After diving back into one of my favorite gaming series with Resident Evil HD Remaster and Resident Evil: Revelations 2 I have come to an unfortunate conclusion. The series has run its course and needs a reboot if it is going to move forward in any significant way. “Ugh,” I hear you saying already, “not another reboot!” Typically I would be saying the exact same thing. Reboots are usually a last ditch effort to salvage a franchise that was run into the ground. And, you know what, that’s where Resident Evil will be if it keeps going as it is now.
Let’s back up a little bit to explain why this series is so beloved by gamers everywhere, and why more recent entries haven’t been as well received. The original Resident Evil was created by Shinji Mikami. It didn’t necessarily invent the survival horror genre, but it certainly refined and codified it.Chris and Jill’s adventures inside of the Spencer Mansion would be remade, reworked, and referenced for years to come. The immediate sequels to the original masterpiece didn’t hurt the franchise name either. Resident Evil 2 offered up a bigger world and a more significant story, while fleshing out the universe of the series. RE 3 and Code Veronica took some deviations, but still delivered fantastic and scary gameplay experiences.
Of course, everything changed with Resident Evil 4. Mikami’s parting gift to the series was to revamp and rework its entire structure, creating something that would be hailed as one of the greatest games of all time. However, while RE 4 was great, it started the trend torward more over-the-top action, as opposed to the survival horror aspects that had defined the series. This was forgivable because the game was utterly fantastic, but its sequels pushed things too far.
Resident Evil has been too loved for too long for them to reboot simply because they drifted away from their principles
Resident Evil 5 and 6 went way too far down the action route, presenting a world where the player controls a beefy, bulked up hero who has almost nothing to fear. Co-operative play also entered the series, becoming an unfortunate necessity for all future RE games. These elements aren’t inherently problematic, but the Resident Evil series is supposed to be scary and suspenseful, two things that are impossible when you have enough guns and ammo to eliminate a small country, and your buddy is standing next to you screaming out the location of any hidden enemies.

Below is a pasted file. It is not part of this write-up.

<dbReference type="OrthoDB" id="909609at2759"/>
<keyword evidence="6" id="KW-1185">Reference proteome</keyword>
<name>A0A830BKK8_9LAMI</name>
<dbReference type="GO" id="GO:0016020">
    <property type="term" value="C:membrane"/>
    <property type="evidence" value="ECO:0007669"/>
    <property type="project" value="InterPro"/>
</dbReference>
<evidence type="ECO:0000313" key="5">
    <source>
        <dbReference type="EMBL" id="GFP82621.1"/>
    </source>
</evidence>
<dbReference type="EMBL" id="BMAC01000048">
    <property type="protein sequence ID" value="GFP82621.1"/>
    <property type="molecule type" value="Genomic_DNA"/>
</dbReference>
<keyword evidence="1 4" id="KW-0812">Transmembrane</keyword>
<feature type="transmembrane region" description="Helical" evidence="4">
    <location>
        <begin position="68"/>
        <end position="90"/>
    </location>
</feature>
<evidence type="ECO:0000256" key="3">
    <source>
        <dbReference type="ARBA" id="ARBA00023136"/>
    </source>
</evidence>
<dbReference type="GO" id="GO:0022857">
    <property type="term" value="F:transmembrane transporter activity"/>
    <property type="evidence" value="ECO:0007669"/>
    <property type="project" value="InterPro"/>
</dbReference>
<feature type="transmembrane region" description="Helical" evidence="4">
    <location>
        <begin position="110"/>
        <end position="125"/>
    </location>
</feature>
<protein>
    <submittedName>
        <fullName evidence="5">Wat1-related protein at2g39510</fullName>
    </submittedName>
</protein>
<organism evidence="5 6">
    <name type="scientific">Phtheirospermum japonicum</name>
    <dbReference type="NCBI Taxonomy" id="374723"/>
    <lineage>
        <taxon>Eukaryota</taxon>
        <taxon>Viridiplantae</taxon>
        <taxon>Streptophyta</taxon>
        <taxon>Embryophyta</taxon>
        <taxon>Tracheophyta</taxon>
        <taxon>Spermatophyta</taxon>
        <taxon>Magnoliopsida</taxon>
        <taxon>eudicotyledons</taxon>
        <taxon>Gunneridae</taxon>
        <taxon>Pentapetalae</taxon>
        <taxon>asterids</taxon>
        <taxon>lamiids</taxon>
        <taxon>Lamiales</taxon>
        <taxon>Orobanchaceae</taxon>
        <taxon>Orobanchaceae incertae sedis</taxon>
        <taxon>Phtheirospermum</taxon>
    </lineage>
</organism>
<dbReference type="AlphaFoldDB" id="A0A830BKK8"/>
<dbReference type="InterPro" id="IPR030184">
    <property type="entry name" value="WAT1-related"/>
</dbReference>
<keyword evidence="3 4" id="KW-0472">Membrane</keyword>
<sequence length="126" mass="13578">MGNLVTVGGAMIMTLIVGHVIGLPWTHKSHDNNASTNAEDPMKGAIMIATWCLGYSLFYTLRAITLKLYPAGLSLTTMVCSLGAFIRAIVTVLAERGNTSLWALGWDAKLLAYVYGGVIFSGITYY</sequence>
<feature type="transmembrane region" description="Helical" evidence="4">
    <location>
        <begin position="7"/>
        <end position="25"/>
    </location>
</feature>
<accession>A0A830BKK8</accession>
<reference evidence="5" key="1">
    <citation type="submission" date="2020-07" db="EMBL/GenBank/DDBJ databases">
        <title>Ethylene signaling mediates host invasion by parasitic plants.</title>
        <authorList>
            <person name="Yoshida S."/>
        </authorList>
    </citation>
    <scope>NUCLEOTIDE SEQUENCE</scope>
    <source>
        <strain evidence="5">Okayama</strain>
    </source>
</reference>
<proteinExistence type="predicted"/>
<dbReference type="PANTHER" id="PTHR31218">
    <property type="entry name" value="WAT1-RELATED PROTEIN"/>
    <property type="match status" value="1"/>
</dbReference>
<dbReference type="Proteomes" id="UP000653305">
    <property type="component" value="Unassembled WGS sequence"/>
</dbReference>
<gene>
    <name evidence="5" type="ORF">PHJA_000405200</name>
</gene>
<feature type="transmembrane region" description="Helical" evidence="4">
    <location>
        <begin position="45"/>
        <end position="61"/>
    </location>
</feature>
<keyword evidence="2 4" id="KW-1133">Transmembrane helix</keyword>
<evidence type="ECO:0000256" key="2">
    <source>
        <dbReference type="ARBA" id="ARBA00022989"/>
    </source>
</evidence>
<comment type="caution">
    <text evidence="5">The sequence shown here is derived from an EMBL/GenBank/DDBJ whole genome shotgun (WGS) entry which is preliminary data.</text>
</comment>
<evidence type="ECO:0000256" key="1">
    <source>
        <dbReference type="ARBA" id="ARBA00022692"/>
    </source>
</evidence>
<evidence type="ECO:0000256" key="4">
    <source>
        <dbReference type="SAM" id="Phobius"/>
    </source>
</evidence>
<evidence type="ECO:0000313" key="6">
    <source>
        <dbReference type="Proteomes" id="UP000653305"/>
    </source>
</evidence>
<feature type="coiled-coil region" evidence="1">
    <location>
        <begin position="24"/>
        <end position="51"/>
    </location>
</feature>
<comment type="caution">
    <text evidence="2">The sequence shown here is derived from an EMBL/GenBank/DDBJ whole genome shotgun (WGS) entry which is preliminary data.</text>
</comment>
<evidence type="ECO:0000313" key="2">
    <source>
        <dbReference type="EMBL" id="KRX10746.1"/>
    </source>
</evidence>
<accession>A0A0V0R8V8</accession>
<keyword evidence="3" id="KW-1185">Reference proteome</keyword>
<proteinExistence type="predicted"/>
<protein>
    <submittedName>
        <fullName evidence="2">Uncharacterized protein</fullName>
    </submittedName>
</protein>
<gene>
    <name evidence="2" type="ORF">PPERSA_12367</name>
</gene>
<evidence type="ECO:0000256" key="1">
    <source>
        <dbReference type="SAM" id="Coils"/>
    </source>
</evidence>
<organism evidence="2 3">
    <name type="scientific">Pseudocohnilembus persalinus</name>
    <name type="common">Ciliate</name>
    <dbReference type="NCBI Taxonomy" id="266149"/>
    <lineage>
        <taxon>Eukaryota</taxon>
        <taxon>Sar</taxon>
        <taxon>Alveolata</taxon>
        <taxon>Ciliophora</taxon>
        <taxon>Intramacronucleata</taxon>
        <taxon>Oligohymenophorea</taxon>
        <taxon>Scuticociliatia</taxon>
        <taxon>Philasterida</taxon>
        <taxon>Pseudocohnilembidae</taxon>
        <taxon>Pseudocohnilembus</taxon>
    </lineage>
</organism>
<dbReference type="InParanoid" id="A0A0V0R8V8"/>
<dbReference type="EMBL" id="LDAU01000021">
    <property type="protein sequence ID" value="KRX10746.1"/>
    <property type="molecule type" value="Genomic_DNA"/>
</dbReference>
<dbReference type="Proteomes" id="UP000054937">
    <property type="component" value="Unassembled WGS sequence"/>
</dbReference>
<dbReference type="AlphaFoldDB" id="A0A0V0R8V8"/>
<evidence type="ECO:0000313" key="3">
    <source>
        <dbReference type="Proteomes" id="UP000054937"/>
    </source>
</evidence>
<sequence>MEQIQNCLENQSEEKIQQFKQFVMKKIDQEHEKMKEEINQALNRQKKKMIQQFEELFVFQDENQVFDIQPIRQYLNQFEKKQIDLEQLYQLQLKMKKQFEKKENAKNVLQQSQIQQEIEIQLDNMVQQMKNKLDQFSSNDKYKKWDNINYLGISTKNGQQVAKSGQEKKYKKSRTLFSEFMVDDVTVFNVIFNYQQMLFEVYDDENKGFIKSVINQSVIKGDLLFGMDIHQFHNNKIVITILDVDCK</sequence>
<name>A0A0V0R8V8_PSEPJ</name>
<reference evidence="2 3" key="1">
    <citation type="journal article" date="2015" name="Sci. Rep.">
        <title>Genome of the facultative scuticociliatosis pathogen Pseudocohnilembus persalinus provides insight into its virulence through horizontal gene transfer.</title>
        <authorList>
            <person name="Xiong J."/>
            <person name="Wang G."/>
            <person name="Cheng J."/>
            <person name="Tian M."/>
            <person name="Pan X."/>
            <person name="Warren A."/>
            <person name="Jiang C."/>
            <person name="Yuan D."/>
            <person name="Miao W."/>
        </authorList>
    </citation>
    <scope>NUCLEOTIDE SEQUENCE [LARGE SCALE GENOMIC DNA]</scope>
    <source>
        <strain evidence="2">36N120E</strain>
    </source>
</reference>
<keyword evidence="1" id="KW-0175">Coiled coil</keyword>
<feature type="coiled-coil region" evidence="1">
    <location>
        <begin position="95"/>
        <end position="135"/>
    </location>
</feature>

This isn’t to say that sales have stagnated, in fact these later entries are easily the best selling of the franchise, at least when comparing single systems sales and not counting re-releases. However, Capcom was disappointed with their sales as they had pumped much more money into their development than with previous entries. And as far as the critical response, Resident Evil 6 averaged about 7/10 for its reviews. Alternatively Resident Evil 2, Resident Evil Code: Veronica and Resident Evil 4 were in the 9 range. These games were then able to be reworked and reused on mutiple systems, largely due to their high quality. In comparison, there is very little desire for a re-release of Resident Evil 6, and there probably won’t ever be.
So, the series has gotten away from its roots. Seems like a decent enough reason to go back to the basics and start over. However, it’s not enough. Resident Evil has been too loved for too long for them to reboot simply because they drifted away from their principles, they can easily just pump out some classic style games in a spinoff or something. Which is exactly what they tried, and somewhat succeeded with in Resident Evil: Revelations. This, its sequel, and the HD Remaster of the REmake show that Capcom is trying to get things back to where they used to be.
Unfortunately, they aren’t doing it well enough, and at this point I don’t think it is even possible anymore. Resident Evil: Revelations 2 did a good enough job of feeling like a classic RE title. Some of the old thrills and chills were present, enough to make it one of the better entries in the last few years. However, a few things struck me that prompted the feeling that the series needed a reboot.